It begins with a melancholy solo violin, perfectly setting the tone for the heart-breaking life of Lena Zavaroni.
Just nine years old in 1974 when she catapulted to superstardom, winning the hit TV talent show Opportunity Knocks a record-breaking five times, Lena Zavaroni was a prodigious talent. A tiny child, the juxtaposition of a baby-doll dress and ribbons in her hair with the voice of a red-hot jazz mama. The world fell in love with the kid from a small island in Scotland, whose family ran a chip shop and who had never seen a traffic light in her life.
She sang at The White House, shared a stage with Cher, Lucille Ball, Liza Minnelli and Frank Sinatra, she was the youngest person to achieve a top 10 album. Fame and fortune came as she reached double digits.
We are harshly reminded in Tim Whitnall’s moving work that we are smack-dab in the 1970s, with all the horrors that entails. The newspapers, TV producers and her management relentlessly making comments about her appearance especially her weight. In hindsight her treatment at their hands is nothing short of monstrous. This was a nine year old, pre-pubescent child, it sends shivers of horror up and down your spine. They remind her she could be the next Karen Carpenter, Judy Garland or Janis Joplin – the irony is not lost on the audience.
Lena charts her removal from her close-knit family into the arms of her manager at just nine. The bond with her beloved father torn. Her mother, a very different kettle of fish, a woman with a misguided confidence in her minimal abilities as a singer, sees her chance to live a life of stardom vicariously through her tiny, phenomenally gifted daughter. Mum Hilda is largely unsympathetic, diminishing her daughter’s illnesses, marking her as ungrateful, asking how she could throw her chances away.
Lena, takes us beyond and behind the fame, to 1999 and a last ditch attempt to relieve herself of her mental health issues, especially the anorexia nervosa. She is a wisp, a shadow of her former self, the glory days are a dim and distant memory. Her entire life was dictated to her by others, they controlled her hair, her clothes, her choice of song, the only thing she had control over was her diet. She has exhausted the million of pounds she made, she is desperately trying to raise the money for a dangerous experimental treatment. It is heart-breaking to watch.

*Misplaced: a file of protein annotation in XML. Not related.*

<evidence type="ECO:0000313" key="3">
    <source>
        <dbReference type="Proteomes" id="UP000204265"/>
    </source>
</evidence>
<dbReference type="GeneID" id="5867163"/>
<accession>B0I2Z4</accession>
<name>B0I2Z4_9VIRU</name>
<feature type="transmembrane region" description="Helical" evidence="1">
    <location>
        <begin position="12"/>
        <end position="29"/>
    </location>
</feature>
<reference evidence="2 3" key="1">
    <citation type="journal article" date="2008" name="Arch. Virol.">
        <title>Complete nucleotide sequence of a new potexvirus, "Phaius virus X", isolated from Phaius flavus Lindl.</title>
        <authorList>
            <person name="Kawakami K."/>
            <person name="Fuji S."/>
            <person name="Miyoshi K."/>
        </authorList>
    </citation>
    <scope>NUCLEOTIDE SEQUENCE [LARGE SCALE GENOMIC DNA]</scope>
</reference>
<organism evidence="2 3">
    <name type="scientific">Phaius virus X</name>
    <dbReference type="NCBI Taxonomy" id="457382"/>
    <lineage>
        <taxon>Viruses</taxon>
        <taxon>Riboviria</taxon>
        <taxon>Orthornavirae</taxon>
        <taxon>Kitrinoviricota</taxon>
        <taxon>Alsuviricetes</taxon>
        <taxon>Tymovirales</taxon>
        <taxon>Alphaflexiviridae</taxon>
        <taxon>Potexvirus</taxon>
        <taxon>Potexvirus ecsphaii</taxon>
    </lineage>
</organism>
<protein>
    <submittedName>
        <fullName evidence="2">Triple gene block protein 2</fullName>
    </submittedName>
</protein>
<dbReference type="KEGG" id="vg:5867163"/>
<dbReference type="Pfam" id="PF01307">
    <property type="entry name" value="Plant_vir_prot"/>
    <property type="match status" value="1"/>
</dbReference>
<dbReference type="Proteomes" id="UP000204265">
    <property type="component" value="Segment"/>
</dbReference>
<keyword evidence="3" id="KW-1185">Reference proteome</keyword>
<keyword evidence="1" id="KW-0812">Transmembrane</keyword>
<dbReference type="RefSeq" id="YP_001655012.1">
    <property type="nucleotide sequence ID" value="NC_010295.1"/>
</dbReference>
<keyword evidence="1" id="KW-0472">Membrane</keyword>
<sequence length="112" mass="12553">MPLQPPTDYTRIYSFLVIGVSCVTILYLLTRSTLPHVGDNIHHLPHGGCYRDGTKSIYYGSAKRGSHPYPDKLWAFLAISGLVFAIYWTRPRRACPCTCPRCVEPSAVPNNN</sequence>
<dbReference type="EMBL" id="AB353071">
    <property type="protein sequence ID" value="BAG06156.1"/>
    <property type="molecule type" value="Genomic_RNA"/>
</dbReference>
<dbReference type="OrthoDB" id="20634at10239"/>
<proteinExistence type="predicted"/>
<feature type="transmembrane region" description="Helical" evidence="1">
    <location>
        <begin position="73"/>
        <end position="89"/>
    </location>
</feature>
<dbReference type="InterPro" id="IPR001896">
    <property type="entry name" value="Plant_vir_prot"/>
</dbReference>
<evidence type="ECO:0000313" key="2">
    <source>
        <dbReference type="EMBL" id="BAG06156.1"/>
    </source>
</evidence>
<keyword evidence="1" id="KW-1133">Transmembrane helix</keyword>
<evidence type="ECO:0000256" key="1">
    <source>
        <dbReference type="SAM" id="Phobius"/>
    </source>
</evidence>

This is a work of infinite quality. There’s a sensitivity in the writing and thoughtfulness to how Zavaroni’s life is portrayed. The cast are universally excellent. Erin Armstrong’s Zavaroni is nothing short of perfect, she is incandescent, portraying her from wide-eyed child to adulthood seamlessly. She has an impressive singing voice too, one that captures the strength and essence of Zavaroni to a tee.
Dead Ringers star Jon Culshaw is central to the action as star maker Hughie Green, and while he doesn’t quite pull off Green’s distinctive voice, he skilfully avoids making a caricature of a man who was a living caricature. Alan McHugh sensitively plays dad Victor and Julie Coombe plays mum Hilda with the requisite brashness. Helen Coombe is suitably unlikeable as manager Dorothy Solomon.
Utterly engrossing, thoroughly moving, Lena is absolutely one to watch.
Runs until 28 August 2023 | Image: Ian Watson